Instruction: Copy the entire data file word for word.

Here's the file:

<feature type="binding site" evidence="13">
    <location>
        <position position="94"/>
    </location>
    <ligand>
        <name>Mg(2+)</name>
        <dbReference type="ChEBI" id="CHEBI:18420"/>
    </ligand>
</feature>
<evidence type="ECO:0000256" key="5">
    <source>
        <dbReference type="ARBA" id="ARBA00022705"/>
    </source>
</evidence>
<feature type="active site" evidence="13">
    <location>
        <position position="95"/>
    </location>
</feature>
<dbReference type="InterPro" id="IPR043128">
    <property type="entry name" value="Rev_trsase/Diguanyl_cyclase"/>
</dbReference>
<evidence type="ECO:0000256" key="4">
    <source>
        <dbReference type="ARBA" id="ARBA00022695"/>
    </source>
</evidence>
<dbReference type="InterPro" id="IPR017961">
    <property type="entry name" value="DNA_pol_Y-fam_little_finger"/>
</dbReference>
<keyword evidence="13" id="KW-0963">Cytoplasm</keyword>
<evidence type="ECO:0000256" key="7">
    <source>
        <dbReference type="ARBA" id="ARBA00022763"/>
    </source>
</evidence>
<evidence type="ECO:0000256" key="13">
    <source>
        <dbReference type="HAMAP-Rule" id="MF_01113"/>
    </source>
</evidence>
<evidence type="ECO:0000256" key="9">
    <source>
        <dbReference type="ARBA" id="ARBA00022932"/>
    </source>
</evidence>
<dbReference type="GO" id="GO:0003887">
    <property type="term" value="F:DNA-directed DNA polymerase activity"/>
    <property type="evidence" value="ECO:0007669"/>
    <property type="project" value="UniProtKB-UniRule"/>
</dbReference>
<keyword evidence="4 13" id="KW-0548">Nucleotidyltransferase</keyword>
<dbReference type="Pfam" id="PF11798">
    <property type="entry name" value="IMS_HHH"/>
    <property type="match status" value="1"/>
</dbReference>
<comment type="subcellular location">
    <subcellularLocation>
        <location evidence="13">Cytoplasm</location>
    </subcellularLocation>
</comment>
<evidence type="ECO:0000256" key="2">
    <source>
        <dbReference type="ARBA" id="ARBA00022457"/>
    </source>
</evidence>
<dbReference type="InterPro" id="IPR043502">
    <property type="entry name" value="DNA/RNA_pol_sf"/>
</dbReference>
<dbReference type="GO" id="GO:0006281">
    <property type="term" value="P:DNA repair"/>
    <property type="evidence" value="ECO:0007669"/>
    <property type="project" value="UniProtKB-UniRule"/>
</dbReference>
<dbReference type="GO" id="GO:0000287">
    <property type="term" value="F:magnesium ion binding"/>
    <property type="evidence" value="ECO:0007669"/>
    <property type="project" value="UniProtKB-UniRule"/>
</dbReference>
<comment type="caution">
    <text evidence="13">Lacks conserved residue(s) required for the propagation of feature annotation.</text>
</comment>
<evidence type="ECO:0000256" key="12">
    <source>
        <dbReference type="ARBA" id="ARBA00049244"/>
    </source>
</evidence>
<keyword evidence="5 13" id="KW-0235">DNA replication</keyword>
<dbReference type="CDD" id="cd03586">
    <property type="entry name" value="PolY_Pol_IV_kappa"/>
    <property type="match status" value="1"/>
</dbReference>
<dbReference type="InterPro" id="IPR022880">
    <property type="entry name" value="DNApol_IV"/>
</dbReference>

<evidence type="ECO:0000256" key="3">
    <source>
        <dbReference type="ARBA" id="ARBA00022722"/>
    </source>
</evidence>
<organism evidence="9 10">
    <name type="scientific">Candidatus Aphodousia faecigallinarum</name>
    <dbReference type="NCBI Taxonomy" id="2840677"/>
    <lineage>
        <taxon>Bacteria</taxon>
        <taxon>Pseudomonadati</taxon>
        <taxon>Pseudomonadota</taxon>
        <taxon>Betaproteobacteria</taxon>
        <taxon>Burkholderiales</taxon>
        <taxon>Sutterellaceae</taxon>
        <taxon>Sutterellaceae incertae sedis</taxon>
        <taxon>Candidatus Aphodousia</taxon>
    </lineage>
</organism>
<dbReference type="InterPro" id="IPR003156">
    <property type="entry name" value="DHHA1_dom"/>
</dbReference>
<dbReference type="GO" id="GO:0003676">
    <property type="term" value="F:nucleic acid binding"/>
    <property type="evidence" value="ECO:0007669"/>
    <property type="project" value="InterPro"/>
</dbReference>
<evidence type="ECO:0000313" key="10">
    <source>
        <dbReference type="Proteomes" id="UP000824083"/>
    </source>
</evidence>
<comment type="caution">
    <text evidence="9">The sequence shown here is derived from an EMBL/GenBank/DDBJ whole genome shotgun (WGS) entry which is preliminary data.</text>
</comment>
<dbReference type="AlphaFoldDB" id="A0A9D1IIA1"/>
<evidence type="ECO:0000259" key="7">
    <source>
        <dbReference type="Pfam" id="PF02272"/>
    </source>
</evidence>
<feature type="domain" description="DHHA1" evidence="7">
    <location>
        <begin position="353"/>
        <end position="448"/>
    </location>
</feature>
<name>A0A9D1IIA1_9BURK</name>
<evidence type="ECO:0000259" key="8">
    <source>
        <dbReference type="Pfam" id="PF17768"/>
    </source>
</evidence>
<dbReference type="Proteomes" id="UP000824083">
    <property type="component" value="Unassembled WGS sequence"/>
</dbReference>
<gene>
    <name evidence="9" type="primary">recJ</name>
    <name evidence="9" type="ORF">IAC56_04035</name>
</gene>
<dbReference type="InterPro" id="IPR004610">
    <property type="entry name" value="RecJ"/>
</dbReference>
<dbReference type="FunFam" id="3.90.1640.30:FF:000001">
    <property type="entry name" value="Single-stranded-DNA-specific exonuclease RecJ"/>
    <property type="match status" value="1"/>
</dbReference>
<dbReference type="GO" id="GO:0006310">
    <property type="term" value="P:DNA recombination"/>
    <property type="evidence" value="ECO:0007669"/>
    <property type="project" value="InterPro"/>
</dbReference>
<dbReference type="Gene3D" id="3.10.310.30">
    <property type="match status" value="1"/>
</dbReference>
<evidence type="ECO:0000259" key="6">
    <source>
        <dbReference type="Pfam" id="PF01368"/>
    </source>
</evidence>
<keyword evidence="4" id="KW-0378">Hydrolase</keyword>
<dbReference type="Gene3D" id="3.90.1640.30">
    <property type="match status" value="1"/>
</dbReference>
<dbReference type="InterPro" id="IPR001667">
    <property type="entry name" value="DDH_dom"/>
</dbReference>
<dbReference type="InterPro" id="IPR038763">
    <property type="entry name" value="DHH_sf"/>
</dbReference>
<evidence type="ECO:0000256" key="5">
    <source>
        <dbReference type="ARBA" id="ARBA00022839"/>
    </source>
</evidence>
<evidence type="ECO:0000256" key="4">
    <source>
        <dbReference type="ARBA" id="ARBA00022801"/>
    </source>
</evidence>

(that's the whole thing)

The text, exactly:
<feature type="binding site" evidence="13">
    <location>
        <position position="94"/>
    </location>
    <ligand>
        <name>Mg(2+)</name>
        <dbReference type="ChEBI" id="CHEBI:18420"/>
    </ligand>
</feature>
<evidence type="ECO:0000256" key="5">
    <source>
        <dbReference type="ARBA" id="ARBA00022705"/>
    </source>
</evidence>
<feature type="active site" evidence="13">
    <location>
        <position position="95"/>
    </location>
</feature>
<dbReference type="InterPro" id="IPR043128">
    <property type="entry name" value="Rev_trsase/Diguanyl_cyclase"/>
</dbReference>
<evidence type="ECO:0000256" key="4">
    <source>
        <dbReference type="ARBA" id="ARBA00022695"/>
    </source>
</evidence>
<dbReference type="InterPro" id="IPR017961">
    <property type="entry name" value="DNA_pol_Y-fam_little_finger"/>
</dbReference>
<keyword evidence="13" id="KW-0963">Cytoplasm</keyword>
<evidence type="ECO:0000256" key="7">
    <source>
        <dbReference type="ARBA" id="ARBA00022763"/>
    </source>
</evidence>
<evidence type="ECO:0000256" key="13">
    <source>
        <dbReference type="HAMAP-Rule" id="MF_01113"/>
    </source>
</evidence>
<evidence type="ECO:0000256" key="9">
    <source>
        <dbReference type="ARBA" id="ARBA00022932"/>
    </source>
</evidence>
<dbReference type="GO" id="GO:0003887">
    <property type="term" value="F:DNA-directed DNA polymerase activity"/>
    <property type="evidence" value="ECO:0007669"/>
    <property type="project" value="UniProtKB-UniRule"/>
</dbReference>
<keyword evidence="4 13" id="KW-0548">Nucleotidyltransferase</keyword>
<dbReference type="Pfam" id="PF11798">
    <property type="entry name" value="IMS_HHH"/>
    <property type="match status" value="1"/>
</dbReference>
<comment type="subcellular location">
    <subcellularLocation>
        <location evidence="13">Cytoplasm</location>
    </subcellularLocation>
</comment>
<evidence type="ECO:0000256" key="2">
    <source>
        <dbReference type="ARBA" id="ARBA00022457"/>
    </source>
</evidence>
<dbReference type="InterPro" id="IPR043502">
    <property type="entry name" value="DNA/RNA_pol_sf"/>
</dbReference>
<dbReference type="GO" id="GO:0006281">
    <property type="term" value="P:DNA repair"/>
    <property type="evidence" value="ECO:0007669"/>
    <property type="project" value="UniProtKB-UniRule"/>
</dbReference>
<dbReference type="GO" id="GO:0000287">
    <property type="term" value="F:magnesium ion binding"/>
    <property type="evidence" value="ECO:0007669"/>
    <property type="project" value="UniProtKB-UniRule"/>
</dbReference>
<comment type="caution">
    <text evidence="13">Lacks conserved residue(s) required for the propagation of feature annotation.</text>
</comment>
<evidence type="ECO:0000256" key="12">
    <source>
        <dbReference type="ARBA" id="ARBA00049244"/>
    </source>
</evidence>
<keyword evidence="5 13" id="KW-0235">DNA replication</keyword>
<dbReference type="CDD" id="cd03586">
    <property type="entry name" value="PolY_Pol_IV_kappa"/>
    <property type="match status" value="1"/>
</dbReference>
<dbReference type="InterPro" id="IPR022880">
    <property type="entry name" value="DNApol_IV"/>
</dbReference>

<evidence type="ECO:0000256" key="3">
    <source>
        <dbReference type="ARBA" id="ARBA00022722"/>
    </source>
</evidence>
<organism evidence="9 10">
    <name type="scientific">Candidatus Aphodousia faecigallinarum</name>
    <dbReference type="NCBI Taxonomy" id="2840677"/>
    <lineage>
        <taxon>Bacteria</taxon>
        <taxon>Pseudomonadati</taxon>
        <taxon>Pseudomonadota</taxon>
        <taxon>Betaproteobacteria</taxon>
        <taxon>Burkholderiales</taxon>
        <taxon>Sutterellaceae</taxon>
        <taxon>Sutterellaceae incertae sedis</taxon>
        <taxon>Candidatus Aphodousia</taxon>
    </lineage>
</organism>
<dbReference type="InterPro" id="IPR003156">
    <property type="entry name" value="DHHA1_dom"/>
</dbReference>
<dbReference type="GO" id="GO:0003676">
    <property type="term" value="F:nucleic acid binding"/>
    <property type="evidence" value="ECO:0007669"/>
    <property type="project" value="InterPro"/>
</dbReference>
<evidence type="ECO:0000313" key="10">
    <source>
        <dbReference type="Proteomes" id="UP000824083"/>
    </source>
</evidence>
<comment type="caution">
    <text evidence="9">The sequence shown here is derived from an EMBL/GenBank/DDBJ whole genome shotgun (WGS) entry which is preliminary data.</text>
</comment>
<dbReference type="AlphaFoldDB" id="A0A9D1IIA1"/>
<evidence type="ECO:0000259" key="7">
    <source>
        <dbReference type="Pfam" id="PF02272"/>
    </source>
</evidence>
<feature type="domain" description="DHHA1" evidence="7">
    <location>
        <begin position="353"/>
        <end position="448"/>
    </location>
</feature>
<name>A0A9D1IIA1_9BURK</name>
<evidence type="ECO:0000259" key="8">
    <source>
        <dbReference type="Pfam" id="PF17768"/>
    </source>
</evidence>
<dbReference type="Proteomes" id="UP000824083">
    <property type="component" value="Unassembled WGS sequence"/>
</dbReference>
<gene>
    <name evidence="9" type="primary">recJ</name>
    <name evidence="9" type="ORF">IAC56_04035</name>
</gene>
<dbReference type="InterPro" id="IPR004610">
    <property type="entry name" value="RecJ"/>
</dbReference>
<dbReference type="FunFam" id="3.90.1640.30:FF:000001">
    <property type="entry name" value="Single-stranded-DNA-specific exonuclease RecJ"/>
    <property type="match status" value="1"/>
</dbReference>
<dbReference type="GO" id="GO:0006310">
    <property type="term" value="P:DNA recombination"/>
    <property type="evidence" value="ECO:0007669"/>
    <property type="project" value="InterPro"/>
</dbReference>
<dbReference type="Gene3D" id="3.10.310.30">
    <property type="match status" value="1"/>
</dbReference>
<evidence type="ECO:0000259" key="6">
    <source>
        <dbReference type="Pfam" id="PF01368"/>
    </source>
</evidence>
<keyword evidence="4" id="KW-0378">Hydrolase</keyword>
<dbReference type="Gene3D" id="3.90.1640.30">
    <property type="match status" value="1"/>
</dbReference>
<dbReference type="InterPro" id="IPR001667">
    <property type="entry name" value="DDH_dom"/>
</dbReference>
<dbReference type="InterPro" id="IPR038763">
    <property type="entry name" value="DHH_sf"/>
</dbReference>
<evidence type="ECO:0000256" key="5">
    <source>
        <dbReference type="ARBA" id="ARBA00022839"/>
    </source>
</evidence>
<evidence type="ECO:0000256" key="4">
    <source>
        <dbReference type="ARBA" id="ARBA00022801"/>
    </source>
</evidence>